U.S. business travelers want the technology tools to make their trips easier. The rest of the world, however, doesn't necessarily see technology as the solution to service problems.
Business travelers want better technology to help them manage their trips. But not all are sold on the transformative capabilities of the new advancements that will likely shape the travel industry going forward.
U.S. business travelers are among the most optimistic about artificial intelligence and big data making their trips better, according to the latest data from Egencia’s Business Travel and Technology Survey.
In the U.S., 55 percent of those surveyed believe artificial intelligence will improve their travel experience. But — in an unusual question for a travel management company to ask travelers — about a third of respondents said they foresee an apocalypse caused by artificial intelligence and virtual reality.
Most U.S. travelers (76 percent) also wanted more cross-device integration at a greater rate than any other country polled.
Travelers outside of the U.S., in general, indicated serious skepticism of the ability of technology to make their trips better.
“It’s true: business travelers in [Europe, the Middle East, and Africa] and [the Asia-Pacific region] are overall less optimistic about emerging technologies such as AI and VR in business travel when compared to those in the U.S., but they still want increased accessibility across mobile devices,” said Michael Gulmann, chief product officer for Egencia, the business travel arm of the Expedia group. “While they may be a bit more pessimistic in the use of emerging technologies, it’s clear that business travelers outside the U.S. also crave a seamless experience. We can see that in the data when people say they want to more efficiently manage their travel using multiple devices.”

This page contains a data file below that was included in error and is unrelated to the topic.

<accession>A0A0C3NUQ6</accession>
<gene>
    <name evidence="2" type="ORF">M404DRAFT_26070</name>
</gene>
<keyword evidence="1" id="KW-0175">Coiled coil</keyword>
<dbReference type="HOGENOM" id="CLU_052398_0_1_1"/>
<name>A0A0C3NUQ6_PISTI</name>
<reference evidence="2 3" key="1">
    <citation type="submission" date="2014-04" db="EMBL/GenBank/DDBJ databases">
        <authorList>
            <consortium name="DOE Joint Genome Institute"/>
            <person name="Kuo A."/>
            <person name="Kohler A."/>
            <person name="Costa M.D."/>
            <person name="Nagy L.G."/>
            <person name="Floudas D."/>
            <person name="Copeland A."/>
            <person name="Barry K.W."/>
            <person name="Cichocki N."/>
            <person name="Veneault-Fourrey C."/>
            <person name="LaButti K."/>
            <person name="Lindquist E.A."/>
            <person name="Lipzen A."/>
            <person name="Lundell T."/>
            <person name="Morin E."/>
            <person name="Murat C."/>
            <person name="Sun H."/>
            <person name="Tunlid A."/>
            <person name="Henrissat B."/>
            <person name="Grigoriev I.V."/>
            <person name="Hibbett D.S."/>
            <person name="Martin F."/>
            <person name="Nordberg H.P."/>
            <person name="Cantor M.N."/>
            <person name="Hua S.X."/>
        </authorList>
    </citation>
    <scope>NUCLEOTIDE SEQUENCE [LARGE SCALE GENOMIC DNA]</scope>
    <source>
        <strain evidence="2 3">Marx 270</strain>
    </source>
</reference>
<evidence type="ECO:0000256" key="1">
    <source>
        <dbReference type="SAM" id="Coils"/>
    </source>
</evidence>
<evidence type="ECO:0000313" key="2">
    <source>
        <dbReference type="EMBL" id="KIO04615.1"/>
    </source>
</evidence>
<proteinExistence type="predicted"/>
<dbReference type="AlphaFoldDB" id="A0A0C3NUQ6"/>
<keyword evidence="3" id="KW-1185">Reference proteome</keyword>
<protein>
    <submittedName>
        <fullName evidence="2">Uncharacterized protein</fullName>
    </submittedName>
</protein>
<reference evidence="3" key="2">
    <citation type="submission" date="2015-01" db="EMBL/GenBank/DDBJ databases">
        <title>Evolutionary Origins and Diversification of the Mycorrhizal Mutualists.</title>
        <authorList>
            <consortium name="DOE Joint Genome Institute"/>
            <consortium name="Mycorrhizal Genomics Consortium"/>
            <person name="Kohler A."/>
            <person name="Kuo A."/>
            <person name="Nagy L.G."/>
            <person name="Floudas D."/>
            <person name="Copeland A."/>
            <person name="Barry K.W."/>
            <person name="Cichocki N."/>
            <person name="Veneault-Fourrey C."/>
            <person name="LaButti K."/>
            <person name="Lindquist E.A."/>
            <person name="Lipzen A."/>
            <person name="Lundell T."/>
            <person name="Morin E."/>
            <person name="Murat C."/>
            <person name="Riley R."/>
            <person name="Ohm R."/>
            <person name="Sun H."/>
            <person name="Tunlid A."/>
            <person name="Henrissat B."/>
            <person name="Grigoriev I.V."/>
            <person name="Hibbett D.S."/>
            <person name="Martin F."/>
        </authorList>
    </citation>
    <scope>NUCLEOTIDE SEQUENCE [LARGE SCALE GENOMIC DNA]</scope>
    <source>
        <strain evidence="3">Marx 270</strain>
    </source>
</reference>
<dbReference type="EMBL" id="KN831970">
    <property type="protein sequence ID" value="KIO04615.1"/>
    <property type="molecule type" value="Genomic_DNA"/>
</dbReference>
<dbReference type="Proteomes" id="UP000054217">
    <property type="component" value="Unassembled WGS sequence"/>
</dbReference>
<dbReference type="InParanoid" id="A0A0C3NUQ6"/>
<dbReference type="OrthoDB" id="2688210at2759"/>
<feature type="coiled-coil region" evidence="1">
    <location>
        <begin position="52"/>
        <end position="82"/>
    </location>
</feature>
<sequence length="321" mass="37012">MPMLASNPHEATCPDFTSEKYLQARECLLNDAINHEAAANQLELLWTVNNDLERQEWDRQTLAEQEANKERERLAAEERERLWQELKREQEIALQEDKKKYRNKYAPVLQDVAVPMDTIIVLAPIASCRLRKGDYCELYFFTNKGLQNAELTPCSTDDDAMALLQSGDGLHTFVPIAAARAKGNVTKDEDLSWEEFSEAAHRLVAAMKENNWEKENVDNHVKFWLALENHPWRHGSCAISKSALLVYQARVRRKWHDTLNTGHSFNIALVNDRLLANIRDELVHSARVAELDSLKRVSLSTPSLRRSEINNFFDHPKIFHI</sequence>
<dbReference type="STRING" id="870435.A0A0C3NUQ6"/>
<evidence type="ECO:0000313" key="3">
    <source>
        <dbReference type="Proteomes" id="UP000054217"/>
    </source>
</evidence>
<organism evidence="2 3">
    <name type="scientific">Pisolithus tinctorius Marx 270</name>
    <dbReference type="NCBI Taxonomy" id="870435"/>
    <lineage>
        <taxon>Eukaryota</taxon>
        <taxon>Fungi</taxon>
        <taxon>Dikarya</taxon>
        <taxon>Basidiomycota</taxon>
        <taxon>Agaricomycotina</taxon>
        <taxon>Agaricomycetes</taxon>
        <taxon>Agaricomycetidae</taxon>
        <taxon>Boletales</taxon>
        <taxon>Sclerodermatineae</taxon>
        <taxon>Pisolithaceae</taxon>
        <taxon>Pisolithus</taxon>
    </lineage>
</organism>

Gulmann said the difference in opinion might have something to do with the way U.S. companies are investing.
“In the U.S., we already have tech giants like Facebook, Amazon, and Google investing billions in AI. According to McKinsey’s State of Machine Learning and AI study, 66 percent of all AI investments in 2016 were from U.S.-based companies,” he said. “Chances are that Americans have been exposed to these new technologies earlier and more often in their everyday lives.”
Travelers from Norway and Sweden were least likely to think AI would improve their travel experience, followed by UK and German travelers. Overall, Egencia’s research indicates that people want reliable service no matter which channel they prefer to use. It just so happens that European travelers perhaps want more of a human element to their travel service experience.
“At the end of the day, business travelers simply want things to work… and inflight Wi-Fi,” said Gulmann. Tools such as priority boarding, airport lounge access, and expedited screening at airports to improve productivity and satisfaction were also important to 20 percent of those who responded.
“If they can get things done with technology, great, but if not, then they take comfort in hitting [zero on their phone] enough times to reach a real-life person who can talk them through their issue,” Gulmann said.
Still, the option of talking to a human was not universally embraced, he said: “Results from our study indicate that 50 percent of global respondents would avoid human interaction on the road unless they are having a problem.”
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Photo Credit: Travelers wait in a security line at O'Hare International Airport Friday, Jan. 22, 2016 in Chicago. U.S. business travelers are optimistic about technology making their trips easier. Teresa Crawford / Associated Press
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